Two other articles of interest this week:

’15 things successful 20-somethings do in their spare time’ by Jacquelyn Smith and Rachel Gillett for Business Insider

‘How to Advance In Your Career Without Becoming A Workaholic’ by Lisa Evans for Fast Company

 

 

 

 

 

 

The week@work – Mark Zuckerberg’s parental leave, Ruth Bader Ginsburg and Gloria Steinem have lunch, and 29 words to avoid in an interview

The stories selected from this week@work include Mark Zuckerberg’s decision to take two months of parental leave, a conversation between Supreme Court Justice Ruth Bader Ginsburg and Gloria Steinem, and advice on words to avoid in an interview.

Mark Zuckerberg’s choice to ‘lead by example’ and step away from work to care for family may signal to Facebook employees and other CEOs that the world is finally changing for dual career parents.

Covering the story for Wired, journalist Julia Greenberg wrote:

“Zuckerberg is perhaps the most prominent chief executive of a major public tech company to take this much time off following the birth of his child. That’s important, because executives set the tone for a company (and, in some ways, the country) when it comes to balancing work and family.

Like some other major tech companies, Facebook already offers new parents a parental leave plan considered very generous by US standards. New parents at Facebook can take four paid months off. They receive benefits such as $4,000 for each child born or adopted. As we’ve written before, however, employees may feel reluctant to take advantage of such plans if their companies don’t have a culture that encourages taking time off. And company culture typically comes from the top.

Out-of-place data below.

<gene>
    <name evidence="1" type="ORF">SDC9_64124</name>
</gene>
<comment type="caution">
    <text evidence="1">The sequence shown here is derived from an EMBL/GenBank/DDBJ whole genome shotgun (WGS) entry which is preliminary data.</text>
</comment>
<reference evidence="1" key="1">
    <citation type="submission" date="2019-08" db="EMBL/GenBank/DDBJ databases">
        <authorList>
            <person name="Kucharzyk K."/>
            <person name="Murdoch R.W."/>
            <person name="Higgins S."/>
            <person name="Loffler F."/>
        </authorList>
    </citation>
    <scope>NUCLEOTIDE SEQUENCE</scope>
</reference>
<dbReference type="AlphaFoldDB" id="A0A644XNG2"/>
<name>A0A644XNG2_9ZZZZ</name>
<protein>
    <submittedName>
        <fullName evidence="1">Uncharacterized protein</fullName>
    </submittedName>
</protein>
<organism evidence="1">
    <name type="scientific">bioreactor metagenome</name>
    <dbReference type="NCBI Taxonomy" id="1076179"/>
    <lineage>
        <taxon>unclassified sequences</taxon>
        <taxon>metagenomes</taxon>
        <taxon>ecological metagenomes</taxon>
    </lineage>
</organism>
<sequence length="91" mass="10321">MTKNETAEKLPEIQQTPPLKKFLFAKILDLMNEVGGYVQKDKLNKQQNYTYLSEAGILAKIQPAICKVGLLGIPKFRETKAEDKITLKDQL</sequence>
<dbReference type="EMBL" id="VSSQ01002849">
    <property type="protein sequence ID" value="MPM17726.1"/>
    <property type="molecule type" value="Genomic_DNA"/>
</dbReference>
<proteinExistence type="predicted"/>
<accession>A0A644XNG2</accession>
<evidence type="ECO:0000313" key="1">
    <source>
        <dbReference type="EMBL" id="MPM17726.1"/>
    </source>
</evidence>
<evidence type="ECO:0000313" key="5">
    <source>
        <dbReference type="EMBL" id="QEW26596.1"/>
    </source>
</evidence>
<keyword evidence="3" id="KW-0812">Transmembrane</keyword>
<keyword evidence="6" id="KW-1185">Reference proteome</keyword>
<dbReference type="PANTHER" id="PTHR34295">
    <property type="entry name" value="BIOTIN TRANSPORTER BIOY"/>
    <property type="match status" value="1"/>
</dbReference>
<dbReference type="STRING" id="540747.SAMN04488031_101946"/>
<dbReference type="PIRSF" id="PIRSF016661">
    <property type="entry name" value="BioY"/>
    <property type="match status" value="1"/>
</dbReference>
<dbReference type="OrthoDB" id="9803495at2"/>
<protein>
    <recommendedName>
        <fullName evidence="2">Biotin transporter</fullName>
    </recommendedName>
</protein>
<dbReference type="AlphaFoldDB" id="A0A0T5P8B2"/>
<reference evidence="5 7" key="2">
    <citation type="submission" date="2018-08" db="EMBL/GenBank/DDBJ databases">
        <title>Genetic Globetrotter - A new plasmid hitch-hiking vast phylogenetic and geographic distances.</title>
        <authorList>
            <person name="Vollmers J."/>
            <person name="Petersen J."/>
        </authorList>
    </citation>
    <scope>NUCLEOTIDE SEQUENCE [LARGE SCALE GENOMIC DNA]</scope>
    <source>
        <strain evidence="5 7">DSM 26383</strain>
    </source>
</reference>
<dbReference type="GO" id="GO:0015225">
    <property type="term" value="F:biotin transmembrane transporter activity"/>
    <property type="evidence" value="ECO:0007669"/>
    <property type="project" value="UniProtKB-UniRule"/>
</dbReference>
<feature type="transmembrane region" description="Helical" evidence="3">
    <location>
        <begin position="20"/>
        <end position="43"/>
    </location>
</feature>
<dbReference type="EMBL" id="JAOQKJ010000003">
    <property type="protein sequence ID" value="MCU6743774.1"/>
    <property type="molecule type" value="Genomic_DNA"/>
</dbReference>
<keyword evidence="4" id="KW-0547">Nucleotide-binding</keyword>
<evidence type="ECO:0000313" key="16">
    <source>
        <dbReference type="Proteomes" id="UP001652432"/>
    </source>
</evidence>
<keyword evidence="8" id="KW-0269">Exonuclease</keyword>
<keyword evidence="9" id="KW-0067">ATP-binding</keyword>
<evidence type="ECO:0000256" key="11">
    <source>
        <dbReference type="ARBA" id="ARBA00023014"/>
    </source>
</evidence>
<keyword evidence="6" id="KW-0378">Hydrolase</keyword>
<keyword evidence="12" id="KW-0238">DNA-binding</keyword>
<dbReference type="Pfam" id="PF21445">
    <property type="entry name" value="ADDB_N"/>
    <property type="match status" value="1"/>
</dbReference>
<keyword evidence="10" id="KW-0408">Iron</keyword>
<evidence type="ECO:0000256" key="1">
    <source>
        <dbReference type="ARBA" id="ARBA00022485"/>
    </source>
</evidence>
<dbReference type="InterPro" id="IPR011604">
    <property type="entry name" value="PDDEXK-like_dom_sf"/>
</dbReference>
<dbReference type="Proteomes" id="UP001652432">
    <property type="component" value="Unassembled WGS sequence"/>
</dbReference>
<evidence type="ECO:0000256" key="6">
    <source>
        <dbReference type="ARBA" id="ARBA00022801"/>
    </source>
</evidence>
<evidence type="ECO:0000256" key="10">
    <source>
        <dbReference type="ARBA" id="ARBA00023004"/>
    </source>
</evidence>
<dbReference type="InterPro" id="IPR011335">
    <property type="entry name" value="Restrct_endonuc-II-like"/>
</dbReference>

Let’s hope more companies will offer new parents more leave, and that dads will be able to follow his lead.”

One of the highlights of The New York Times Sunday Style section is the ‘Table for Three’ feature. This past week, Philip Galanes shared the conversation between Supreme Court Justice Ruth Bader Ginsburg and Gloria Steinem.

I recommend reading the complete interview, if for no other reason than to provide a historical context for the current conversation on gender discrimination in the workplace. Here is a short excerpt.

PG: One of the cleverest things you did as a litigator was demonstrate how rigid gender roles harm men as much as women.

RBG: There was an interesting case this court decided in the first year Justice O’Connor was on the bench, about a man who wanted to go to the best nursing school in his area, but it was women-only. You could read between the lines what she understood: There was no better way to raise pay for women in nursing than to get men to do it.

GS: Equal pay for women would be the biggest economic stimulus this country could ever have. Big-time profits are being made from gender roles as they exist. It would also be win-win because female-headed households are where children are most likely to be poor.

PG: Last subject: You are both bridge builders. Justice Ginsburg on the court; and Gloria, with a sea of men and women over the years. Any advice for getting along with people who disagree with us to the core — like Justice Scalia?

RBG: Last night, my daughter and I got a prize from a women’s intellectual property group, and Nino [Scalia] was in the video, saying his nice things about me. He’s a very funny man. We both love opera. And we care about writing. His style is spicy, but we care about how we say it.